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Setting Times stories to music: the Replacements to Pulp

April 12, 2014|By Kari Howard
  • Dozens of people crowd the driveway and garage as Julio Marquez performs folk songs during the Alivio open mic night at the garage of Eric Contreras in Bell.
Dozens of people crowd the driveway and garage as Julio Marquez performs… (Robert Gauthier / Los Angeles…)

One of the qualities I value most in the writers of the Great Reads are their powers of observation. I’m a big believer in showing, not telling -- in giving those little scenes and details that make readers connect to people whose lives might seem impossibly remote from theirs.

The writer of Friday’s powerful Great Read, Raja Abdulrahim, is particularly gifted: She finds those moments when she’s directly in the line of fire in Syria.

In Friday’s story, Raja, who has made her way into rebel-held territory many times during the three-year conflict, wrote from Aleppo, where life alternates between terror and a grotesque version of normalcy.

The ending of the story movingly showed that life, in just a single scene:

“Hours later, the broken glass and concrete had been swept and the blood washed away. Children gathered around an ice cream stand, standing on tippy-toes to peer at the available flavors, and men bought produce from a fruit vendor, the color of the oranges bright against the gray of fallen concrete.”

When Raja was safely out of Syria, she emailed saying that it was raining when she arrived in Turkey – and she thought how nice it was to once again hear the sound of thunder and know that it was only thunder, not a bombardment from above. A lovely and haunting thought.

By coincidence, the song I had chosen as the soundtrack for her story had thunder imagery in it: It’s Thunder and It’s Lightning," by the Scottish band We Were Promised Jetpacks. The song is a sonic bombardment, full of dread and power. It knocks me out every time I hear it.

Anyway, in these roundups of the week gone by, I’d like to offer the first paragraphs of each Great Read (or, as they’re known in print, Column One) -- maybe they’ll buy your eye and you can settle in for a good weekend read. And you’ll also get the songs that inspired me while editing the stories, or reading them later if my fellow editor Millie Quan ushered them through. A story soundtrack!


Monday’s Great Read: Sadly, it held because of breaking news.


Tuesday’s Great Read:

Environmental SWAT team tests runoff to nab polluters

It's just after midnight when it starts to drizzle near downtown Los Angeles.

Lara Meeker, a short blond wearing a purple rain jacket, pulls into a fast-food parking lot a few blocks from the Los Angeles River, watches the sky and waits.

The watershed manager for Los Angeles Waterkeeper is tracking this late February storm by radar on her smartphone. Already, she has sent out a flood of text messages, maps and assignments to a small crew of environmentalists.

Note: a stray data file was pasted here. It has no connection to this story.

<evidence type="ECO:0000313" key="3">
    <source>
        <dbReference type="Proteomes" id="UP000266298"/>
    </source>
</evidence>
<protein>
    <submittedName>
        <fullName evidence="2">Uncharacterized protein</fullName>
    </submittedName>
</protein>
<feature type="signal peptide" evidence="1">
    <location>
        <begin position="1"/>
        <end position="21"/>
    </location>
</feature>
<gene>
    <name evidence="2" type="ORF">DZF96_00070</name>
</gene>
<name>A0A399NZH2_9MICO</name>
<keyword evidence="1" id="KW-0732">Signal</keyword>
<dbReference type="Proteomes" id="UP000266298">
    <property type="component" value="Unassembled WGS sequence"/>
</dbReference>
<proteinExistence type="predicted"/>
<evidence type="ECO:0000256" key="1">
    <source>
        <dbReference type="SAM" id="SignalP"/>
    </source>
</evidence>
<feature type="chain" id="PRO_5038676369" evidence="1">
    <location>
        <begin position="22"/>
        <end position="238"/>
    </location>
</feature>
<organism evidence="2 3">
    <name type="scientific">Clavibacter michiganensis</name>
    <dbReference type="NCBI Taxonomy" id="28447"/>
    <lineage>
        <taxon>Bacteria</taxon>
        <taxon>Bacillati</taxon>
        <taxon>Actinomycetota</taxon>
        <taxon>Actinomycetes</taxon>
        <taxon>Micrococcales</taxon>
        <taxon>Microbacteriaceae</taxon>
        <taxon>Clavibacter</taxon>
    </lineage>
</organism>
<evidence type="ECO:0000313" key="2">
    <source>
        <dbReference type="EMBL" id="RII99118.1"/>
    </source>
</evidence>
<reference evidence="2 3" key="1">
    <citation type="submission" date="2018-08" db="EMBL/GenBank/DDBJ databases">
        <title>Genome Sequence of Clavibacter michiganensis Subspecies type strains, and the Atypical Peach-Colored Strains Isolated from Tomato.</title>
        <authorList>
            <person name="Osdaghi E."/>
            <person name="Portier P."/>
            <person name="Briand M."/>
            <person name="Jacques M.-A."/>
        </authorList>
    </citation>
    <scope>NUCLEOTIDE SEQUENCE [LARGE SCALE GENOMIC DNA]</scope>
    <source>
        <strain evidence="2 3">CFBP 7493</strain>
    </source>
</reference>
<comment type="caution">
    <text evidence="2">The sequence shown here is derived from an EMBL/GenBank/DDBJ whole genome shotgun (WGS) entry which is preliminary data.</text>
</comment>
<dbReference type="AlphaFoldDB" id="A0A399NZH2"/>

It's going to be a long and soggy night monitoring the murky water sloshing off metal scrap yards, auto dismantlers and waste facilities in one of the biggest storms of the season.

Meeker, who heads the environmental group's DrainWatch program, is overseeing a special corps of volunteers called Storm Water Assessment Teams — or SWAT — who fan out across the region to collect water samples in an effort to force polluters to clean up.

Whenever a storm hits and gutters start to gurgle, they pull on their parkas, headlamps and rubber boots. Working mostly after business hours or in the middle of the night, they make unannounced visits to lonely streets on the county's industrial fringes.

Their work has a black-ops feel. As they bottle up dirty water, investigators keep a low profile, look over their shoulders and eye passersby with suspicion — and not without reason. Though they collect the samples from public sidewalks or streets, they've been chased off and even threatened by hostile property owners.

Targeted businesses often contest the results or complain about “bounty hunter tactics” aimed at extracting settlement money through lawsuits. But Meeker says it's about holding them accountable.

“It's one of the few opportunities we have to demonstrate the pollution that is coming from these facilities every time it rains and going unnoticed,” Meeker says. “If we're not out there collecting samples and making a stand, then nothing will change.”

#soundtrack: “Dirty Water,” by the Standells. Goes on my list of best opening riffs in rock.


Wednesday’s Great Read:

A couple's commitment to skid row doesn't waver

The draft dodger is 68. The ex-nun nears 80. But on a cold early morning in March, they have trundled to a street corner for their regular trip passing out donated pastries to men and women who sleep near the Los Angeles River and underneath its bridges.

At the corner, they are confronted by several typed sheets of paper plastered to a utility box. “Homeless guy, go away, you are not welcome here,” the sheets read. “We don't pay thousands of dollars in rent every month so that you can have a nice, safe place to squat.”

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